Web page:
Naturally, there's going to be some hesitation by those who've been used to the 3.5-inch or 4-inch size of all previous generations of the iPhone, but the 4.7-inch model is still reasonable enough that most users should easily get used to the new size. At 6.9mm, it's thinner than the 5s (7.6mm), and its curved sides bring a sleek look that should still be plenty comfortable for most traditional iPhone fans. I had no problem gripping the iPhone 6, and it felt right at home in my palms. However, it's not going to be the smallest phone of its size: Last year's 4.7-inch Moto X, for instance, is 1.7mm narrower and nearly 9mm shorter than the iPhone 6. That means its curved edges and thin body will be the saving grace for most; the aforementioned X is 10.4mm thick, over 3.5mm beefier than Apple's version.
The iPhone 6 has a 1,334 x 750 resolution, which translates into a pixel density of 326ppi -- if you're keeping count, that's exactly the same as the iPhone 5s, just adjusted for a larger size. So if you were perfectly happy with the display quality on the 5s, I'd wager that you'll have a very similar experience on the 6. That said, the 6 Plus, with its 5.5-inch panel, comes with a 1,920 x 1,080 resolution for 401ppi density, so it's certainly better from a technical standpoint. I'm looking forward to putting both phones through their paces, but in a brief hands-on, the difference seemed marginal enough that it likely won't be a deciding factor for anyone trying to choose between the two sizes.
Most of the controls are in the same location as previous iPhones, but the power button has moved from the top side to the right. Apple felt this was necessary given the bigger size. This makes the most sense on the Plus, since it would be quite difficult to reach if it were still in its old location; on the smaller 6, I don't think it was essential -- I've used plenty of similar-sized phones with the button on the top -- but this will likely be much more comfortable for most people used to the 4-inch iPhones. A volume rocker and mute switch are on the left side, while the 3.5mm headphone jack, Lightning connector port and mic/speaker setup are on the bottom. The top side? Now bare and smooth.
The aluminum back's layout is very similar to earlier phones -- the camera and True Tone flash are on the top-left corner, with only a stainless steel logo and FCC information farther down -- but the camera module sticks out from the chassis (necessitated by the iPhone's thinness) and the entire back is the same color, with the exception of a couple lines that dissect the top and bottom sections.
In direct contrast to the sharp design of the 5 and 5s, Apple has chosen to go back to round. The chamfered edges of the 5 and 5s are gone, replaced by a pane of 2.5D glass (which Apple refers to as "ion-strengthened") that slightly bends down to meet with the bubble-curved edges. The choice is to ensure folks can use gestures and swipe to their heart's content -- say, with the keyboard -- and won't be distracted or interrupted by the phone's design. In other words, this is supposed to be more of a pebble-like experience on top.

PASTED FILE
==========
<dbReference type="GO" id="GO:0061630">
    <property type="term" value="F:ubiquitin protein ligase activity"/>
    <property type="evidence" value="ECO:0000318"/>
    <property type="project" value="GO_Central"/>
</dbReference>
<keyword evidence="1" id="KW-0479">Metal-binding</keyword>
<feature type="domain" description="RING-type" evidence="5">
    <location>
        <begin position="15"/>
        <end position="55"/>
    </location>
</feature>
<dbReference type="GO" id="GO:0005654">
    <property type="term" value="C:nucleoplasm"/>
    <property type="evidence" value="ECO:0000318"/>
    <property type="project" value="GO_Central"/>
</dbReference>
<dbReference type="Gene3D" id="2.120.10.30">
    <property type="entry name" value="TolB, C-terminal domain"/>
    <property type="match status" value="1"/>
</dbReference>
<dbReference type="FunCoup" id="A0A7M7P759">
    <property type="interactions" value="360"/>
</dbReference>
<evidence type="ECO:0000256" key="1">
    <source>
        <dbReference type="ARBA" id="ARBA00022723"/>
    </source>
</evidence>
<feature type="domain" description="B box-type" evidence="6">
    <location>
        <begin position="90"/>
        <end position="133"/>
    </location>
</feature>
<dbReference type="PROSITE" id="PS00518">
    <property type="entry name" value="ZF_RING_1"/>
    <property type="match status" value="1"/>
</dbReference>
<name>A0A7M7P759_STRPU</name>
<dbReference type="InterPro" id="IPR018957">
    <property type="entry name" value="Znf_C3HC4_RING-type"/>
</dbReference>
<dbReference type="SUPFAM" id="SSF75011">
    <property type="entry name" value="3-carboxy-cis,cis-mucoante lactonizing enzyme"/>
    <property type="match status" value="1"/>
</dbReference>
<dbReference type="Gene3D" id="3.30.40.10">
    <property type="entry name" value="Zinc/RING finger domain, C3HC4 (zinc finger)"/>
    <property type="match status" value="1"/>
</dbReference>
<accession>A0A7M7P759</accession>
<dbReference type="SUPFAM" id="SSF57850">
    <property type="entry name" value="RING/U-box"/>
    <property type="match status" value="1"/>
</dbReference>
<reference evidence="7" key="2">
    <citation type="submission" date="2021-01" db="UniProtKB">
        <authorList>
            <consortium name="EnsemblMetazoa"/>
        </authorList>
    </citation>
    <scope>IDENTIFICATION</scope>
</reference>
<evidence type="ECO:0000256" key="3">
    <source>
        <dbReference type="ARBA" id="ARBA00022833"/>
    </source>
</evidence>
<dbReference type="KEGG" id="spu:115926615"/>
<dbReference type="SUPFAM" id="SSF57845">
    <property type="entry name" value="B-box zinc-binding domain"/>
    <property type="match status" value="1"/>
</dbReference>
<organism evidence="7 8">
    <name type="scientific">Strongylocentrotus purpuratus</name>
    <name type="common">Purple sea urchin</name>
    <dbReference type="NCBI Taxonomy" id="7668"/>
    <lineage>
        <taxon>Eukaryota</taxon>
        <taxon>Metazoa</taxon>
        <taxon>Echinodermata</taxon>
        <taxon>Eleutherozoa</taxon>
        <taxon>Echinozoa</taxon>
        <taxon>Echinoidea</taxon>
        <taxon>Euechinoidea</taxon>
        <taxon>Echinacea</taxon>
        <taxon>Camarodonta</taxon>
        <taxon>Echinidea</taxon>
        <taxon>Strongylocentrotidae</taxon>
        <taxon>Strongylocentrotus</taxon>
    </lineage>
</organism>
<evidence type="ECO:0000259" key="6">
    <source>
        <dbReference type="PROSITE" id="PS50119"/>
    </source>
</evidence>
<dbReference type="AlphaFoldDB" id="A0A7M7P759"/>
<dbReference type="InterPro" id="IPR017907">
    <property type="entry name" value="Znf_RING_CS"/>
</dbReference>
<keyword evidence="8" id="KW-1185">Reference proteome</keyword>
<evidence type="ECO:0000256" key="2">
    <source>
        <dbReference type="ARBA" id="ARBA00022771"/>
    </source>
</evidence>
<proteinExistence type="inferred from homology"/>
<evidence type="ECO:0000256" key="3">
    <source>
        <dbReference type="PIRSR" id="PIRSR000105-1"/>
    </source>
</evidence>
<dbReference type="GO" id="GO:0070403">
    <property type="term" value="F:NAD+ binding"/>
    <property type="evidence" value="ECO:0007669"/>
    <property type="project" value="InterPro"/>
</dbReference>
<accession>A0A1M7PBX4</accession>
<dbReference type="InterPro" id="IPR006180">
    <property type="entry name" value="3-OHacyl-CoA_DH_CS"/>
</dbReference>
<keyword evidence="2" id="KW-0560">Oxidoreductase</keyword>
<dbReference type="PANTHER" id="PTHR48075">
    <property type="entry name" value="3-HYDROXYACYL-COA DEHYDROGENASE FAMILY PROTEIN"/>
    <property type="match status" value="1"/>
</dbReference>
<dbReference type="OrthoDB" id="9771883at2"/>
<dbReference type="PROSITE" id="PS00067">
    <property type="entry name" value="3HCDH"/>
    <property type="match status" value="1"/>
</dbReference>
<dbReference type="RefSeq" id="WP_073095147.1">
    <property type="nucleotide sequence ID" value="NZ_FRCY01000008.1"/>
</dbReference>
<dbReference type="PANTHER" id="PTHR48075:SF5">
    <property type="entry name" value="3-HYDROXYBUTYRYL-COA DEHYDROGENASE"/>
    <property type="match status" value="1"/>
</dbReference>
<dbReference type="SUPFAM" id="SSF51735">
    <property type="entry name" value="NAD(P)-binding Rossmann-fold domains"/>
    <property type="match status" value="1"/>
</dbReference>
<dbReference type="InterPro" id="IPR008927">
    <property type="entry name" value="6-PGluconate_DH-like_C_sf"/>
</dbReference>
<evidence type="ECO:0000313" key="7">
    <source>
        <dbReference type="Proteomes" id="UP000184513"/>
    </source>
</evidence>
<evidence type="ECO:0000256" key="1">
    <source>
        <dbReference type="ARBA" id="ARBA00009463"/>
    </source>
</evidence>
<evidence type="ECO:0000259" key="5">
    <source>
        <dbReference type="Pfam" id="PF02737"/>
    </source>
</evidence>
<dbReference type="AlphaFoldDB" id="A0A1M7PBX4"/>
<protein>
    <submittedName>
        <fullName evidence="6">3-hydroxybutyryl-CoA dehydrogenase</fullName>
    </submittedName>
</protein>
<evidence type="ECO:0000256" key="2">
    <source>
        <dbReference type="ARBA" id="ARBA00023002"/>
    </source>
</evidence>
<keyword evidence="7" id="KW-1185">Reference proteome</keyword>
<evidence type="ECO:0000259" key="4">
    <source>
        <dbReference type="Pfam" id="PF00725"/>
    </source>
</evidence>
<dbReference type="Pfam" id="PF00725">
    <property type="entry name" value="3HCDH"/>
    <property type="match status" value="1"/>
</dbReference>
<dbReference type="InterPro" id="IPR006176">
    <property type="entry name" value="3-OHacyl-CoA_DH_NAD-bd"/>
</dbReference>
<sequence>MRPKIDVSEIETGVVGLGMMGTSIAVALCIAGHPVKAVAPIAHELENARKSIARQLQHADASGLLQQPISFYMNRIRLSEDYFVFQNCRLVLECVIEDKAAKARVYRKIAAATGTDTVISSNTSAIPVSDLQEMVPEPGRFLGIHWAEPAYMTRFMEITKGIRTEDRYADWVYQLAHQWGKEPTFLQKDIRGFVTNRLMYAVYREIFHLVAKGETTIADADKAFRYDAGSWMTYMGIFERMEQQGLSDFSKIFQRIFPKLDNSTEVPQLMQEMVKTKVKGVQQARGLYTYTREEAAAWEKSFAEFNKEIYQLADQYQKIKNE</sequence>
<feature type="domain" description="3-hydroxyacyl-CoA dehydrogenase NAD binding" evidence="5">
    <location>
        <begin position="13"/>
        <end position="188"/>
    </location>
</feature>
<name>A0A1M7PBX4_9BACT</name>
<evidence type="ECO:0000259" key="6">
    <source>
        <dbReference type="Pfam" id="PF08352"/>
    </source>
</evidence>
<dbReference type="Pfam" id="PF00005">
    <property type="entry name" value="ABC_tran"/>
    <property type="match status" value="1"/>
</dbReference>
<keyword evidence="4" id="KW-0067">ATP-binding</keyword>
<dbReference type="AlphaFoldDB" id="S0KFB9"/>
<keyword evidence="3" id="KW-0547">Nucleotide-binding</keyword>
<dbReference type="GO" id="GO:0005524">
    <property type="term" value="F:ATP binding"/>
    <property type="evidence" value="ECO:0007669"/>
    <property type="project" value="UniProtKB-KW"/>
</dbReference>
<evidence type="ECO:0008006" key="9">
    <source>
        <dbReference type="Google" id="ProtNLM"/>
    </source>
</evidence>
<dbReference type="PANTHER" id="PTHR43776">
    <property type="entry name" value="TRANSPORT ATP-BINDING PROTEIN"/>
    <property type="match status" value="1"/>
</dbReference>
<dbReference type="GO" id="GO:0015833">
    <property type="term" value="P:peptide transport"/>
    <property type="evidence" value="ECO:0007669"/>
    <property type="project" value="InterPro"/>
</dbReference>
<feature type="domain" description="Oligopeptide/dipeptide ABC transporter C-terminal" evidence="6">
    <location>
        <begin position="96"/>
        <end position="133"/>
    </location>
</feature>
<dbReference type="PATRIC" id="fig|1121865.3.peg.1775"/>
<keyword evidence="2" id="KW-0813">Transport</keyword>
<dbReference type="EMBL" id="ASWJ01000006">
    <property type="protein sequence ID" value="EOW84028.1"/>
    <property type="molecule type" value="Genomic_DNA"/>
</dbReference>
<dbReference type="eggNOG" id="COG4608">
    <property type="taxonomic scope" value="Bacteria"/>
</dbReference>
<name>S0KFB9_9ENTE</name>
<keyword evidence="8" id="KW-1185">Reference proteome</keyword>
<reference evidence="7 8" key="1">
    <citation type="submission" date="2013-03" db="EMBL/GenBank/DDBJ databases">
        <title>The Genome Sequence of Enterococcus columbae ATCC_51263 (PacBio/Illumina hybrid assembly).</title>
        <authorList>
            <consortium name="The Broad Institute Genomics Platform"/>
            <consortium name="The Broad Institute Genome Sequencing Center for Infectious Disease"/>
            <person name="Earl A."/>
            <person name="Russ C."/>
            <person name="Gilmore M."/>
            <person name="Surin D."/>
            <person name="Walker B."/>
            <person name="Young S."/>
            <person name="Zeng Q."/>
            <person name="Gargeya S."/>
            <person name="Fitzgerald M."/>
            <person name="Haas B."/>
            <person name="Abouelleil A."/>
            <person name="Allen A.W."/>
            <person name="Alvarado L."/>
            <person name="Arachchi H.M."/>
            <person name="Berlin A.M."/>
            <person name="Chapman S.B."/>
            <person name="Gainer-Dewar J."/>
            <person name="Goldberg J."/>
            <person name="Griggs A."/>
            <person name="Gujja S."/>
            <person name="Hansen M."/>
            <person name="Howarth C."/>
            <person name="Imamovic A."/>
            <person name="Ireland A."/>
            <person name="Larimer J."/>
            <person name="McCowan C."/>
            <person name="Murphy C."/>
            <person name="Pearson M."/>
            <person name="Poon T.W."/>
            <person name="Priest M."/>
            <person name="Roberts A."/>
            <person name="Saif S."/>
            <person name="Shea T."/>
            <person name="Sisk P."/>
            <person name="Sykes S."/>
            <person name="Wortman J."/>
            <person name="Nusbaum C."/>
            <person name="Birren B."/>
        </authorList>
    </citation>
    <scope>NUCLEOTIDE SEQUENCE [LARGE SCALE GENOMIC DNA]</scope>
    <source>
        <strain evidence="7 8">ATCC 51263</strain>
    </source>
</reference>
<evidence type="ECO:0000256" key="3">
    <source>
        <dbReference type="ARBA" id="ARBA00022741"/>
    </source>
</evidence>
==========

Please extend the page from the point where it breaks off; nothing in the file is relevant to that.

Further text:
Of course, one of the biggest and most anticipated features in the iPhone 6 series is NFC (near-field communication). In a nutshell, this makes it possible for Apple Pay, a wireless-payment method that's being embraced by hundreds of thousands of merchants and a large handful of popular banks. As long as your payment terminal supports NFC, you should be able to use any American Express, Visa or MasterCard account to make payments. And since Apple knows there will be privacy concerns, it made special care to mention that the company doesn't even get access to the information; only your bank and credit card provider will have that information.
It comes with an 8MP camera, but if you haven't figured this out by now, Apple doesn't really care so much about specific resolution as it does all of the other stuff behind the scenes. The main improvement seems to be the Focus Pixel feature, which is Apple's take on phase-detection autofocus. We've seen this feature on competing flagship devices before, but it's nice to see it added onto the iPhones. In short, it's supposed to allow the camera to lock focus and snap shots faster than before.
It seems as though most of the other improvements are only in the higher frame rates for video (up to 60fps for 1080p video and 240fps for slow-motion, as well as continuous autofocus) and the optical image stabilization found only on the iPhone 6 Plus. While Apple claimed in the keynote that the new camera had bigger pixels (1.5-micron) and a larger aperture lens (f/2.2), it appears to be exactly the same on the 6 as it was on the 5s.
Apple's remaining tight-lipped on its processor specs, as usual, but the brand-new A8 chip is smaller and has more transistors than the A7 used on the iPhone 5s. It's also got the same 64-bit support, as expected, as well as a new motion coprocessor known as the M8 (a bump from M7 on the 5s), which adds barometer support in addition to gyroscope and accelerometer sensors.
The iPhone 6 will start at $199 on-contract for the 16GB model, while the 64GB and 128GB versions will be available for $299 and $399, respectively. Pre-orders begin on this Friday, and the first units will arrive in stores on the 19th.
Photos and video by Zach Honig.